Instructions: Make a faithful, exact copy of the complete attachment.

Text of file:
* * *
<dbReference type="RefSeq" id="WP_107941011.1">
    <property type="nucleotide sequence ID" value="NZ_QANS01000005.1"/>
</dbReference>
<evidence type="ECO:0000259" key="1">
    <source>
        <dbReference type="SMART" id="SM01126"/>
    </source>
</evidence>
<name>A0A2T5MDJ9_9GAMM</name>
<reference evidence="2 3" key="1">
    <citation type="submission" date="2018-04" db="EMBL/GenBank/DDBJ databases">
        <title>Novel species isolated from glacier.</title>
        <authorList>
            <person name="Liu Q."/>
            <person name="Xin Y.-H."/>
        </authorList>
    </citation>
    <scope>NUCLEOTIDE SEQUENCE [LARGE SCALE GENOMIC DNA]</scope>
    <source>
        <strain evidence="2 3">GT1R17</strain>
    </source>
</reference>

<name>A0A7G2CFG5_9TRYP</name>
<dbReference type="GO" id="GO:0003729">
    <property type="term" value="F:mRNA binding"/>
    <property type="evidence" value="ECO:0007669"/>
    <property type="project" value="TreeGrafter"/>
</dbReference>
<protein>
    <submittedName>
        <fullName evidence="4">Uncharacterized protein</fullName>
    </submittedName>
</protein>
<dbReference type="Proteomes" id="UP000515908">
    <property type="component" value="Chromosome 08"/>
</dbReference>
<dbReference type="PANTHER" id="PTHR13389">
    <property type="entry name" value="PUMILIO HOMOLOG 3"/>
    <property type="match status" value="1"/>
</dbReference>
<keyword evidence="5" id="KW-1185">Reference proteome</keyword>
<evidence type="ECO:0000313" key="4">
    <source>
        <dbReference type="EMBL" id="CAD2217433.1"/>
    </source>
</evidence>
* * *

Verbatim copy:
<dbReference type="RefSeq" id="WP_107941011.1">
    <property type="nucleotide sequence ID" value="NZ_QANS01000005.1"/>
</dbReference>
<evidence type="ECO:0000259" key="1">
    <source>
        <dbReference type="SMART" id="SM01126"/>
    </source>
</evidence>
<name>A0A2T5MDJ9_9GAMM</name>
<reference evidence="2 3" key="1">
    <citation type="submission" date="2018-04" db="EMBL/GenBank/DDBJ databases">
        <title>Novel species isolated from glacier.</title>
        <authorList>
            <person name="Liu Q."/>
            <person name="Xin Y.-H."/>
        </authorList>
    </citation>
    <scope>NUCLEOTIDE SEQUENCE [LARGE SCALE GENOMIC DNA]</scope>
    <source>
        <strain evidence="2 3">GT1R17</strain>
    </source>
</reference>

<name>A0A7G2CFG5_9TRYP</name>
<dbReference type="GO" id="GO:0003729">
    <property type="term" value="F:mRNA binding"/>
    <property type="evidence" value="ECO:0007669"/>
    <property type="project" value="TreeGrafter"/>
</dbReference>
<protein>
    <submittedName>
        <fullName evidence="4">Uncharacterized protein</fullName>
    </submittedName>
</protein>
<dbReference type="Proteomes" id="UP000515908">
    <property type="component" value="Chromosome 08"/>
</dbReference>
<dbReference type="PANTHER" id="PTHR13389">
    <property type="entry name" value="PUMILIO HOMOLOG 3"/>
    <property type="match status" value="1"/>
</dbReference>
<keyword evidence="5" id="KW-1185">Reference proteome</keyword>
<evidence type="ECO:0000313" key="4">
    <source>
        <dbReference type="EMBL" id="CAD2217433.1"/>
    </source>
</evidence>